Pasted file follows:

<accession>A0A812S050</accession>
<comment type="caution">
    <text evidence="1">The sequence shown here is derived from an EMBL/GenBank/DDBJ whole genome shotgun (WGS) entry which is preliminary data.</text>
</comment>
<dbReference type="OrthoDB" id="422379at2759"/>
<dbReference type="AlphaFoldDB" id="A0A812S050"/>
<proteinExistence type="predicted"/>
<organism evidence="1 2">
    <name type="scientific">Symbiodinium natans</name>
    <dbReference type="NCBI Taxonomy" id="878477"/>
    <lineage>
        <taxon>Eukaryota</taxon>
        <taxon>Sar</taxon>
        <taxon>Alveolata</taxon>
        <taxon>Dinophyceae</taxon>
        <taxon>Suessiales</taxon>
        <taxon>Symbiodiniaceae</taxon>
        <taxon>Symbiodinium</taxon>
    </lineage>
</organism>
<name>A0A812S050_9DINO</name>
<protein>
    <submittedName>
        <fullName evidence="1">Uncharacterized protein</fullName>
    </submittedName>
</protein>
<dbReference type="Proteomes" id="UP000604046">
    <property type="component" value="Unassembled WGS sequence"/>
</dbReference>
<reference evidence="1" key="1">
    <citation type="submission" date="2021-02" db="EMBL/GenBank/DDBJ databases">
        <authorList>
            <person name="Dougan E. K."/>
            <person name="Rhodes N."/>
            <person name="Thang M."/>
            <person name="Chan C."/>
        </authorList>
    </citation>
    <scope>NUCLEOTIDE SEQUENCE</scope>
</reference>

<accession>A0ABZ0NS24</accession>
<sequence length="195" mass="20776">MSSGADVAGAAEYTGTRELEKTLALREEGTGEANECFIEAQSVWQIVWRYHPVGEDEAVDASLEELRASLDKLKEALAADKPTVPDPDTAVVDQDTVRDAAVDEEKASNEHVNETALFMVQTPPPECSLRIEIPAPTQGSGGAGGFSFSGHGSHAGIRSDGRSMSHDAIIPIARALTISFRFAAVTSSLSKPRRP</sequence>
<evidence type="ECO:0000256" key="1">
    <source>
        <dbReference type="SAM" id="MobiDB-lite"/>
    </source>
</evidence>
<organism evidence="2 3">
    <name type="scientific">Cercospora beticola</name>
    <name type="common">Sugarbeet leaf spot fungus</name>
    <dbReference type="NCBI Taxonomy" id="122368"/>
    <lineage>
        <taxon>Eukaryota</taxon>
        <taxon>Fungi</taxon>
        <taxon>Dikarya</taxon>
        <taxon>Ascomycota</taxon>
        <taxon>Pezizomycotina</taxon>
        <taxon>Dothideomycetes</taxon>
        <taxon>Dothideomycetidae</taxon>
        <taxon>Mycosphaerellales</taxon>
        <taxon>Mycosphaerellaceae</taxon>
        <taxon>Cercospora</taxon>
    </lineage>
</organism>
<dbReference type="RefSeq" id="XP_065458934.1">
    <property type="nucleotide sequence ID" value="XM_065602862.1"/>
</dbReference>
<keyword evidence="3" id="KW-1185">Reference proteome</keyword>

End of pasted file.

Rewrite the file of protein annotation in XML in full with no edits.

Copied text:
<accession>A0A812S050</accession>
<comment type="caution">
    <text evidence="1">The sequence shown here is derived from an EMBL/GenBank/DDBJ whole genome shotgun (WGS) entry which is preliminary data.</text>
</comment>
<dbReference type="OrthoDB" id="422379at2759"/>
<dbReference type="AlphaFoldDB" id="A0A812S050"/>
<proteinExistence type="predicted"/>
<organism evidence="1 2">
    <name type="scientific">Symbiodinium natans</name>
    <dbReference type="NCBI Taxonomy" id="878477"/>
    <lineage>
        <taxon>Eukaryota</taxon>
        <taxon>Sar</taxon>
        <taxon>Alveolata</taxon>
        <taxon>Dinophyceae</taxon>
        <taxon>Suessiales</taxon>
        <taxon>Symbiodiniaceae</taxon>
        <taxon>Symbiodinium</taxon>
    </lineage>
</organism>
<name>A0A812S050_9DINO</name>
<protein>
    <submittedName>
        <fullName evidence="1">Uncharacterized protein</fullName>
    </submittedName>
</protein>
<dbReference type="Proteomes" id="UP000604046">
    <property type="component" value="Unassembled WGS sequence"/>
</dbReference>
<reference evidence="1" key="1">
    <citation type="submission" date="2021-02" db="EMBL/GenBank/DDBJ databases">
        <authorList>
            <person name="Dougan E. K."/>
            <person name="Rhodes N."/>
            <person name="Thang M."/>
            <person name="Chan C."/>
        </authorList>
    </citation>
    <scope>NUCLEOTIDE SEQUENCE</scope>
</reference>

<accession>A0ABZ0NS24</accession>
<sequence length="195" mass="20776">MSSGADVAGAAEYTGTRELEKTLALREEGTGEANECFIEAQSVWQIVWRYHPVGEDEAVDASLEELRASLDKLKEALAADKPTVPDPDTAVVDQDTVRDAAVDEEKASNEHVNETALFMVQTPPPECSLRIEIPAPTQGSGGAGGFSFSGHGSHAGIRSDGRSMSHDAIIPIARALTISFRFAAVTSSLSKPRRP</sequence>
<evidence type="ECO:0000256" key="1">
    <source>
        <dbReference type="SAM" id="MobiDB-lite"/>
    </source>
</evidence>
<organism evidence="2 3">
    <name type="scientific">Cercospora beticola</name>
    <name type="common">Sugarbeet leaf spot fungus</name>
    <dbReference type="NCBI Taxonomy" id="122368"/>
    <lineage>
        <taxon>Eukaryota</taxon>
        <taxon>Fungi</taxon>
        <taxon>Dikarya</taxon>
        <taxon>Ascomycota</taxon>
        <taxon>Pezizomycotina</taxon>
        <taxon>Dothideomycetes</taxon>
        <taxon>Dothideomycetidae</taxon>
        <taxon>Mycosphaerellales</taxon>
        <taxon>Mycosphaerellaceae</taxon>
        <taxon>Cercospora</taxon>
    </lineage>
</organism>
<dbReference type="RefSeq" id="XP_065458934.1">
    <property type="nucleotide sequence ID" value="XM_065602862.1"/>
</dbReference>
<keyword evidence="3" id="KW-1185">Reference proteome</keyword>